25 August 2021
Audio of a talk based on this article at an online meeting on 12 September 2021:
As the Taliban marched into Kabul on 15 August, the puppet government of President Ashraf Ghani evaporated, marking a humiliating defeat for the United States and its NATO partners. While it is difficult to calculate the full extent of the damage to the American Empire at this early stage, the US withdrawal and the loss of Afghanistan following the longest running war in American history clearly represent a major geostrategic setback for Washington. The defeat of the world’s most formidable military and its local agents at the hands of poorly-armed insurgents will only accelerate the decline of US imperialism while opening up new possibilities for Russia and China in Central Asia.
News outlets around the world aired the chaos at Kabul airport as the US scrambled to evacuate the remaining American citizens and government staff from the country. Disturbing videos of Afghans desperately clinging to the side of a US military plane, only to plunge to their death, evoked memories of Washington’s hasty retreat from Saigon, Vietnam in April 1975. Now iconic images of Taliban fighters occupying the presidential palace quickly surfaced, while social media carried surreal footage of insurgents riding bumper cars at an amusement park and exercising at a deserted gym.
Roughly 80,000 Taliban fighters achieved stunning military victories against the nominal 300,000 Afghan government troops, many of whom simply retreated, deserted or joined the insurgents. The rapid collapse is a byproduct of the demoralization of soldiers within the Afghan National Defense and Security Forces (ANDSF) who were no longer willing to fight for the corrupt and discredited Ghani government. Ghani himself reportedly fled Kabul before the Taliban takeover with $170 million in cash and is now in exile in the United Arab Emirates “on humanitarian grounds.” In many cases the Taliban was able to secure victory and avoid armed engagement by negotiating surrender with the civilian and military officials on the ground, along with tribal elders, who were anxious to prevent massacres of their local population. In Jalalabad, the Taliban marched in without firing a shot, and in Kandahar, Afghanistan’s second largest city, the governor was pictured handing over power to his insurgent replacement.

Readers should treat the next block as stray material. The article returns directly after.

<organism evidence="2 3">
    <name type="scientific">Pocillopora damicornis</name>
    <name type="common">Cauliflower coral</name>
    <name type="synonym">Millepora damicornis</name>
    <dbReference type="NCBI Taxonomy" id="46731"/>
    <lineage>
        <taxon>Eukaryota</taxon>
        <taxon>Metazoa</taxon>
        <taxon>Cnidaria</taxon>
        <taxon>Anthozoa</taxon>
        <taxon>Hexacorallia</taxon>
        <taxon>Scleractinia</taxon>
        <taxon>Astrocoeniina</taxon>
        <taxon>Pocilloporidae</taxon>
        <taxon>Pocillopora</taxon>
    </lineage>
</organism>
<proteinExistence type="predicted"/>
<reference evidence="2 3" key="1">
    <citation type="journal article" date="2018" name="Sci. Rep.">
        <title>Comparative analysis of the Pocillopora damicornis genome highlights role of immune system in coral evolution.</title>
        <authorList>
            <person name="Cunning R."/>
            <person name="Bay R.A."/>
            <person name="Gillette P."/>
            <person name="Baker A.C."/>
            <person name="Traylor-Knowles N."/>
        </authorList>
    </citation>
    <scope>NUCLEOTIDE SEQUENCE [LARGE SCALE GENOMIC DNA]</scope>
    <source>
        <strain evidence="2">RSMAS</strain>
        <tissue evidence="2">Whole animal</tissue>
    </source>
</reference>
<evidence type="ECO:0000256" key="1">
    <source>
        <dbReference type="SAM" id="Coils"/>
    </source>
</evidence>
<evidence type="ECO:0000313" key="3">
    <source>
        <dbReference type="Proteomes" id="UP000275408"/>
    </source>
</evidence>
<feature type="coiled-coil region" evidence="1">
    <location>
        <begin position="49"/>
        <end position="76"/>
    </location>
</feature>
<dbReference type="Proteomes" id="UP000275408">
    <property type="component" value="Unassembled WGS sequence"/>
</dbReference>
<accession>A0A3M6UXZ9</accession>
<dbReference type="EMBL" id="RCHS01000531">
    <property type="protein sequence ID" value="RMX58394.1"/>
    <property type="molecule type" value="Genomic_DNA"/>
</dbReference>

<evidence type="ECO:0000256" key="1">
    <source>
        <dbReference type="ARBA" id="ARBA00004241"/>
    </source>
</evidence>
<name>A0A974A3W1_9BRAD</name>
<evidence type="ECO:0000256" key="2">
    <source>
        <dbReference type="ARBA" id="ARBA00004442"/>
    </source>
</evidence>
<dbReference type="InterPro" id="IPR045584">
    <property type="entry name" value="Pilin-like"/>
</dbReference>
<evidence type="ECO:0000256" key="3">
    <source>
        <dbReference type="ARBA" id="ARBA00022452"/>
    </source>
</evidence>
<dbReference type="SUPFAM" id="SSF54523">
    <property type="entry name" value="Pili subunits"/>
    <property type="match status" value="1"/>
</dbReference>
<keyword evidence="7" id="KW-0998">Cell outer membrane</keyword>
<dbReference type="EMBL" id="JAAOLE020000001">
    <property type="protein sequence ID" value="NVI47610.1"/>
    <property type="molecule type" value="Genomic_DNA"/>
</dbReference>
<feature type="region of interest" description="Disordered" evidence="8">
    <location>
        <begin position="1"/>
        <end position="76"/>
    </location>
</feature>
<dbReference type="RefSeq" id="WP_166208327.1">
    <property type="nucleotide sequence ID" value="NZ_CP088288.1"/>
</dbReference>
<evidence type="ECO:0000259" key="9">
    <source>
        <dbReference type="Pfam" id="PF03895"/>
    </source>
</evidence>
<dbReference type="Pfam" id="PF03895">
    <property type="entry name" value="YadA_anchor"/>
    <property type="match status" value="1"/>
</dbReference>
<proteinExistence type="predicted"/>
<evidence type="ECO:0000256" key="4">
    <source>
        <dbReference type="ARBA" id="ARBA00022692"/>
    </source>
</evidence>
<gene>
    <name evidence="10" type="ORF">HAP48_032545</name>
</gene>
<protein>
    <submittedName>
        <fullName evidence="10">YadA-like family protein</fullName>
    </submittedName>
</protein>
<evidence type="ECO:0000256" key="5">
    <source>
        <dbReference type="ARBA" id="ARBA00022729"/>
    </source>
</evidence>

The Taliban has proclaimed a new Islamic Emirate of Afghanistan and will now seek to consolidate state power and build a functioning government. Former president and US asset, Hamid Karzai, along with a newly formed coordination council of Afghan leaders, is working with the Taliban to oversee the transfer of power. The new rulers have so far moved cautiously and for the time being adhered to the key provisions outlined in the peace agreement signed with the US under the Trump administration in Doha, Qatar in February 2020. However, the carefully crafted vows to form an “inclusive, Islamic government,” to grant a general “amnesty” for all in Afghanistan and “to respect women’s rights” will almost certainly give way to reprisal killings, strict enforcement of sharia law and a repeat of the brutal theocracy that characterized Afghanistan under Taliban rule from 1996 to 2001.